Baby Botox – What is it?

‘Baby Botox’ is one of the many ‘tweakments’ gaining popularity with young people by the year. Some claim the trend is rocketing thanks to unflattering zoom angles, while others argue the speedy recovery is what attracts busy millennials. But what does this new procedure tell us about aging, marketing and the expectations placed on young women in 2022?

Botox, of course, is nothing new. Also known as Botulinum Toxin, Botox is a neurotoxic protein that temporarily inhibits nerve signals. Botox was first used cosmetically in 1989, and has been injected into the facial muscles of women and men across the world since.

The popularity of regular Botox has also been the treatment’s downfall. With so many clients wanting to smooth smile lines, cover crow’s feet and fade frown wrinkles, unskilled injectors came to meet the demand. The result? A pervasive image problem, with expressionless, frozen and swollen horror story photos jumping to mind for most of the general public. For many a bodged Botox job is a karmic result. The cruel jokes aimed at overly Botoxed celebrities that litter tabloids and twitter alike paints a singular picture – that a dodgy result is a fair, if ironic, punishment for excessive vanity.

Image of Botox

Baby Botox is the new alternative – allegedly. Clinics use the term to describe a reduced dose, which can mean anything from halving the manufacturer’s recommended dose to quartering it. While there is no definitive medical definition, what is clear is the intention of the procedure. Baby Botox is advertised as the less risky, more natural approach to cosmetic surgery.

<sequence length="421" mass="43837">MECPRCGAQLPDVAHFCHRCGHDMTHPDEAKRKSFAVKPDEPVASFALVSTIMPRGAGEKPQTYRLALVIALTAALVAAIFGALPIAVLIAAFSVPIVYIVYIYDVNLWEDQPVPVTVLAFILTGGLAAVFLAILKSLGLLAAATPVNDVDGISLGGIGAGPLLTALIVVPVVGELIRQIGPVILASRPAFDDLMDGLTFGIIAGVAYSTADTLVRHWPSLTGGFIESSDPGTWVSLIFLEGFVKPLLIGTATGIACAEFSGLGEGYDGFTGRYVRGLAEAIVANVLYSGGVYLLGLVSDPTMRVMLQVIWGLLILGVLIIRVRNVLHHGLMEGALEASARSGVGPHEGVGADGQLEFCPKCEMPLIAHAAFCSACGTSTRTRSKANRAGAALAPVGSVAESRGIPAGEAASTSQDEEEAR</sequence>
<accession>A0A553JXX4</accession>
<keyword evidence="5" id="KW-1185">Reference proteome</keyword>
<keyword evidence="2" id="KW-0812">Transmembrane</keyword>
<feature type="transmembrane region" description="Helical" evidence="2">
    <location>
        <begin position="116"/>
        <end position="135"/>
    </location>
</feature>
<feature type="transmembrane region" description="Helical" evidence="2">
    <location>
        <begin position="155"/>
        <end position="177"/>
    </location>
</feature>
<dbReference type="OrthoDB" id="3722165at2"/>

Ultimately, the only real difference is semantic. Baby Botox is marketing jargon lacking practical meaning. In offering a ‘smaller’ dose (whatever that may mean), clinics offer the social benefits of looking young without the stigma attached to full-on Botox.

The unique marketing of Baby Botox includes its target market – women as young as their early twenties. Because Botox prevents muscle movement, the treatment is being promoted as a way prevent wrinkles even forming in the first place.

Despite being defined as a ‘tweakment’ (a hashtag friendly and catch-all name for non-invasive cosmetic procedures), Baby Botox can be far from low-maintenance. Because the effects of Botox are temporary, young women are effectively signing up for a life time of injections if they want to see those results.

Baby Botox - Before and after

Clearly, the marketing has worked. The term is currently being googled over twice as frequently than in 2016, and searching ‘Baby Botox’ on TikTok returns videos with views in their millions that vlog the ‘Botox journey’ of countless twenty-somethings.

A 2018 report found that there were nearly a quarter million more cosmetic procedures performed that year, and highlighted a new spike in minimally-invasive procedures. Of these, the most popular was Botox.

While the short term effects of Botox have been shown to be fairly harmless, the long term side effects are, at best unresearched and at worst, have shown to engender fatal consequences. Besides the physical, what are the psychological implications of the new way it is marketed?

While the term ‘Baby Botox’ is primarily a marketing ploy aimed to aid regular Botox’s image problem, the targeting of younger and younger women by the cosmetic industry feels like a callous attempt to grow the market. The implication that physical aging is undesirable is now not only forced upon women when they develop wrinkles but is prematurely imposed as a fear for young women too.

Additionally, its popularity speaks to double bind faced by women in choosing a cosmetic procedure. While regular Botox comes with a stigma of vanity, aging comes with similar stigma in the world of influencers and social media models. Baby Botox seems to allow the best of both world- or rather, it offers an escape from the worst of both.

Ultimately, Baby Botox is the newest incarnation of the oldest beast in the story book. It presents a choice for women between sacrificing the emotive face that makes them human, and forgoing being treated as a human in a society that sees aging women as invisible.

Words by Kate Bowie

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